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Fire Safety Surveys

Introduction 

Lubbock Fire Rescue is dedicated to reducing fire losses in businesses through the Fire Safety Survey Program. This web page is being provided to help explain what the uniformed fire suppression personnel look for when they perform the Fire Safety Survey. You may call our office at 806-775-2646 or email us at fireprevention@mylubbock.us to request more information. 

Purpose 

The purpose of this program is to assist business owners in identifying and achieving correction of commonly occurring fire and life safety hazards. A second purpose of this program is to allow firefighters to familiarize themselves with specific situations unique to commercial occupancies. The most important purpose of this program is to protect the citizens of Lubbock and their property from the threat of fire. 

Statistics 

In 2009, there were 103,500 fires in non-residential structures in the United States; the monetary loss attributed to these fires was 3.1 billion dollars (FEMA). In fiscal year 2009, there were 104 fires in non-residential structures in Lubbock with an estimated dollar loss of $2,002,284. 

Fire Safety Survey

  • Ceiling Tile Missing

    In most cases, the ceiling tile is the only fire resistant material between the room and the attic or roof supporting members. Heat from a fire entering the space above the suspended ceiling can quickly weaken roof supports and lead to premature collapse of the roof. The ceiling tiles also serve in a limited capacity as a smoke barrier. With tiles missing, smoke can spread more rapidly to other areas of the building.
  • Damaged or Exposed Wiring

    Damaged electrical wiring can short out and cause a fire or possible electrocution with human contact.
  • Electric Cover Plates, Damaged or Missing

    Because most electrical failures occur at connection points, sparks and arcs can be contained if the cover plates are in place. Also, the cover plates are there to prevent someone from unintentionally contacting the charged electrical connections. 
  • Extension Cords Not Proper Type or Size for Use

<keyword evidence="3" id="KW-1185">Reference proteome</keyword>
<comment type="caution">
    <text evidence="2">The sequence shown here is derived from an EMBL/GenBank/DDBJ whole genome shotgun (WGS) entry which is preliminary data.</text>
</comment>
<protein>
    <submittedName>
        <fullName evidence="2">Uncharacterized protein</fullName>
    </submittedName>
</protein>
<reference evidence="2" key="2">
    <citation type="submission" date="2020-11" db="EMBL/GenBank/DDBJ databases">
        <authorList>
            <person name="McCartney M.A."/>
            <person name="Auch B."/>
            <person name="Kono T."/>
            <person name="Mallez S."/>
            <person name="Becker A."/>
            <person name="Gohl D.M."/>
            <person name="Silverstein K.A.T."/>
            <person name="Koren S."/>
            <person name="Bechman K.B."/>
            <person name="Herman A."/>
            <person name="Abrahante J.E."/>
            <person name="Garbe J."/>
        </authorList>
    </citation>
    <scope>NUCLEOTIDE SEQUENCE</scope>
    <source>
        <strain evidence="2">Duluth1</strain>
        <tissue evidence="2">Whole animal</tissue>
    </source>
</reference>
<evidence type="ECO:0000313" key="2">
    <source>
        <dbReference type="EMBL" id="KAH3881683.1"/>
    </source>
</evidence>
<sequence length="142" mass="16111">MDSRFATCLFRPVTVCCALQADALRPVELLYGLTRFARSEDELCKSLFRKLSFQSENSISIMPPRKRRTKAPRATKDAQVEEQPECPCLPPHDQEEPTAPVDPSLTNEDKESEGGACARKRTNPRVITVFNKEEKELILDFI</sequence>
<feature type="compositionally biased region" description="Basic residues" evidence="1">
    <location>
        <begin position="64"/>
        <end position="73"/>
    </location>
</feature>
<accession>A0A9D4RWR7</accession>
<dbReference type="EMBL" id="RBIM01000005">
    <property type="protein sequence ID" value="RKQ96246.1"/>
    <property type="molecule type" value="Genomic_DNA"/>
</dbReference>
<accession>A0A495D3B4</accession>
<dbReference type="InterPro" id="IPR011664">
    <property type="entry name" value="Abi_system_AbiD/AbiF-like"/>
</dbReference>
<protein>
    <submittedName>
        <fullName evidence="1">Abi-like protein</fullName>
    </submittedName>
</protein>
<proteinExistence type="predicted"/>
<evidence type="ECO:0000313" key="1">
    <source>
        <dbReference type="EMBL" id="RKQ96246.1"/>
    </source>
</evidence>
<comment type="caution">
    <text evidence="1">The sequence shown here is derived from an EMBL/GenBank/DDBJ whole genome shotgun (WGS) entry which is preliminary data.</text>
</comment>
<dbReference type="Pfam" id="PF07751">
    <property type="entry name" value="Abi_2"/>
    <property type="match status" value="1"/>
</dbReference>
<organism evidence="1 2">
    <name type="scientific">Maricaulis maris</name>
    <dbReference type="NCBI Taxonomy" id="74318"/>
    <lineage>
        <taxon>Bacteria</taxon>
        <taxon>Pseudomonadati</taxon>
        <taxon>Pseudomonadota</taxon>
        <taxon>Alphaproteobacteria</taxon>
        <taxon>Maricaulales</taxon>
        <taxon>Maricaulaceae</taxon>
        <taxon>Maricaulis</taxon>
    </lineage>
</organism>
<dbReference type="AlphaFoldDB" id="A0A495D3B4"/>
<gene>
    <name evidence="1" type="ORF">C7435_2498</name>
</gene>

Extension cords that are undersized for the intended use can heat up and melt the wire insulation causing a fire. The most common problem encountered is businesses using extension cords as a permanent power supply for appliances or equipment. Extension cords are intended to be used only temporarily. A licensed electrical contractor should be contacted to add additional electrical outlets if a permanent source of power is needed.
  • Combustibles/Debris Accumulation Outdoors

    Combustibles stored outside the building must be stored at lease half the height of the pile away from the building. Trash accumulation inside and outside of the building is a fire hazard and should be discouraged. Trash should be properly discarded in a trash can or dumpster on a regular basis.
  • Unvented Gas Appliances/Gas Lines

    Unvented open flame heaters or unvented gas water heaters are prohibited inside of businesses. These types of appliances produce deadly Carbon Monoxide gas. Unsafe gas lines inside of structures are: rubber hose, copper or aluminum tubing, PVC pipe, ward flex, or galvanized pipe.
  • Exits Blocked or Access Obstructed

    If obstructions around the exit encroach on the door frame, materials are stacked too close to the exit or pathway. Exits are placed in a building based on the number of occupants allowed. Exits must remain clear for the occupants to be able to exit safely and promptly.
  • Doors Swing Improperly

    Doors are required to swing outward if there are over 50 people in the establishment that may use the exit. 
  • Exits Locked During Business Hours

    If a door is marked as an exit, it must remain unlocked during business hours unless it is equipped with panic hardware. Panic Hardware must be in operational condition. Patrons will try to use the panic hardware when evacuation is required.
  • Lights Burned Out in Exit Signs

    Exit signs required by the Building Code must be illuminated either by an internal or external emergency power supply.
  • Flammable Liquids and Gases